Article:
Tag: politics

by Amanda Hickman

It is no secret that I’m always on the hunt for great crowdsourcing projects. We’re still learning a lot about what “the crowd” can tackle and what it can’t, but turning to your readers (listeners, community, neighbors) is a great way to foster civic participation because it gives people a stake in the news. What […] more »

by Dori J. Maynard

From pop culture and politics to the personal, Danielle Belton’s The Black Snob covers a lot of ground. During a recent week, Belton weighed in on everything from Mormons comparing themselves to Southern blacks during the civil rights movement, to the Michelle Obama Action figures. She didn’t think much of either. Writing with a distinct […] more »

by Ryan Sholin

A few weeks ago, I spotted a link to something called deathpanels.org getting passed around Twitter, and quickly traced its origin to Matt Thompson, Knight Foundation interim online community manager and general champion of contextual journalism. (Note: deathpanels.org is an independent project of Matt’s, and not affiliated with the Knight Foundation.) Remembering a conversation that […] more »

by Dori J. Maynard

Go to Ta-Nehisi Coates’ blog and you don’t know if you’re going to find a post on politics, poetry, the NFL or the world of videogames. A journalist who has worked at Time Magazine and the Village Voice, Coates started his own blog after being laid off from Time Magazine. Then, back in August, the […] more »

by Ellen Hume

I have invited researchers at MIT’s Center for Future Civic Media to participate in an effort to blow the whistle on groups who are falsely presenting themselves as “ordinary bloggers,” but instead are paid to spread false information about candidates during the 2008 campaign in viral internet campaigns to influence voters. The project, already involving […] more »

by Ryan Sholin

Fellow IdeaLabber Jay Rosen, an NYU journalism professor and PressThinker, mounted a campaign this weekend to encourage the political press to grow a spine. Rosen and others are calling for journalists of all stripes (professionals, amateurs, citizens, bloggers, etc.) to use a #spinewatch tag on Twitter and elsewhere to call attention to whether or not […] more »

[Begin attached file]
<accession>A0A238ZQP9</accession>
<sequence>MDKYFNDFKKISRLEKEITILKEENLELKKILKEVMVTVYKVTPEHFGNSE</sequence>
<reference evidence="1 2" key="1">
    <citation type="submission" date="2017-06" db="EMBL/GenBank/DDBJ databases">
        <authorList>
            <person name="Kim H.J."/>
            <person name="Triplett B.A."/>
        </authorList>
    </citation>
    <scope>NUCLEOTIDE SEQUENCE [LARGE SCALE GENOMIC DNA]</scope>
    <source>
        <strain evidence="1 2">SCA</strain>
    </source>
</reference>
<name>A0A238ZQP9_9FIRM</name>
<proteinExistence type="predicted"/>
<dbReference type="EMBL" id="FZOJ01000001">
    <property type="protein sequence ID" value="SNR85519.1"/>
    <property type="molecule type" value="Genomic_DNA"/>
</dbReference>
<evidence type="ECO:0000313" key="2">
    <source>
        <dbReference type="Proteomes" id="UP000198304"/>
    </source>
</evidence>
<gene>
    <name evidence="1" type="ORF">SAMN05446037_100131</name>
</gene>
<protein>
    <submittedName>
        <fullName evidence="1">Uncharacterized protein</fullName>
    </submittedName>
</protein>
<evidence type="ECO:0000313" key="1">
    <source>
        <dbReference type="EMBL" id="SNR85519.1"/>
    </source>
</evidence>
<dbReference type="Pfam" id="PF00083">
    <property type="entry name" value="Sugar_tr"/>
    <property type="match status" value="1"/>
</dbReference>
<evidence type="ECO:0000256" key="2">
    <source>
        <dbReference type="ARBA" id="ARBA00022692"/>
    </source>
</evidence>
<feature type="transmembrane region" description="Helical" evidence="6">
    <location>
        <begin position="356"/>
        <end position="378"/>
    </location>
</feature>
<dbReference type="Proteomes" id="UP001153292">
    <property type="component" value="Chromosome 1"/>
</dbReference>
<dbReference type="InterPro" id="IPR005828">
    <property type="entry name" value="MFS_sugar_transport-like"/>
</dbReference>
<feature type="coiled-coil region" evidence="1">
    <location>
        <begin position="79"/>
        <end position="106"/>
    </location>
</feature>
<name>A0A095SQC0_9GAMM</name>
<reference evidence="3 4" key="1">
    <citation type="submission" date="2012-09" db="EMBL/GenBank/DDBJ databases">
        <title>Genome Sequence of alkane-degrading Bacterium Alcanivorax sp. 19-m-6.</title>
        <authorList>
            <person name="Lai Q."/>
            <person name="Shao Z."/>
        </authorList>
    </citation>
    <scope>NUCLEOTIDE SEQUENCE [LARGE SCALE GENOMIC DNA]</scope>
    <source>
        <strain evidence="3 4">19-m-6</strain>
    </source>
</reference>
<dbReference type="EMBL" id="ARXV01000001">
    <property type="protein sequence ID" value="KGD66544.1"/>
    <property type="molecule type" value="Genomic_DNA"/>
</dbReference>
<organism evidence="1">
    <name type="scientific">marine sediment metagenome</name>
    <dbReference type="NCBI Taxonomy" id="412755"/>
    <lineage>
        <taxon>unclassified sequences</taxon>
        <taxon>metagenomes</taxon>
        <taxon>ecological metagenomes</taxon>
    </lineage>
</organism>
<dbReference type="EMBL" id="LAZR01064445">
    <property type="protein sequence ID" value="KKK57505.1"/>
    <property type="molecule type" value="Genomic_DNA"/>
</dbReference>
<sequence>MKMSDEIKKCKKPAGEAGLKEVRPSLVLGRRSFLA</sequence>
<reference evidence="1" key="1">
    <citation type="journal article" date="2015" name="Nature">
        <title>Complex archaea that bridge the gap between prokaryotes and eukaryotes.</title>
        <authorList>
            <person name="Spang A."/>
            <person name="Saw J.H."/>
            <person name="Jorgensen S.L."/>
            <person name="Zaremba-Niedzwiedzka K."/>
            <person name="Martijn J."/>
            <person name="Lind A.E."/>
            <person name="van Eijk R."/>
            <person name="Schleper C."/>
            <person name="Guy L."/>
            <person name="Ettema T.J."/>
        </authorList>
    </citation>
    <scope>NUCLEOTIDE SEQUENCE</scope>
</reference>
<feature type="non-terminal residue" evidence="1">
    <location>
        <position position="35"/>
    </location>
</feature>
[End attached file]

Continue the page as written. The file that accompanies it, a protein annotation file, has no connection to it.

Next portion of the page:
by Dori J. Maynard

A little more than a year ago, when Jossip Initiatives launched Stereohyped, it tapped former print journalists Lauren Williams to be the editor for the “black interest” site, which boasts the tag line “Once you blog black, you never go back.” Written with attitude, humor and at times a sense of horror at the mess […] more »

by Amy Gahran

When we started the Boulder Carbon Tax Tracker project, we believed what local people involved in this effort told us — that they’d be happy to contribute to this public conversation, speak up with their ideas and observations. Since we’re dealing with a fairly niche topic mainly involving local government in a small city, we […] more »

by G. Patton Hughes

Every political campaign, whether local, state or national, is a battle of competing narratives. The role of the media in general – this includes editorial, advertising and in the case of hyperlocal news/social sites conversation – is to serve as vehicles for the competing narratives. Candidates attach themselves to these narratives and voters choose. The […] more »

by JD Lasica

I believe IdeaLab readers would benefit from a wide range of posts related to important developments taking place in the participatory media movement. With that in mind, here are two interviews that bear on that subject: The first is an 11-minute talk with Nicholas Reville, co-founder and executive director of the Participatory Culture Foundation, maker […] more »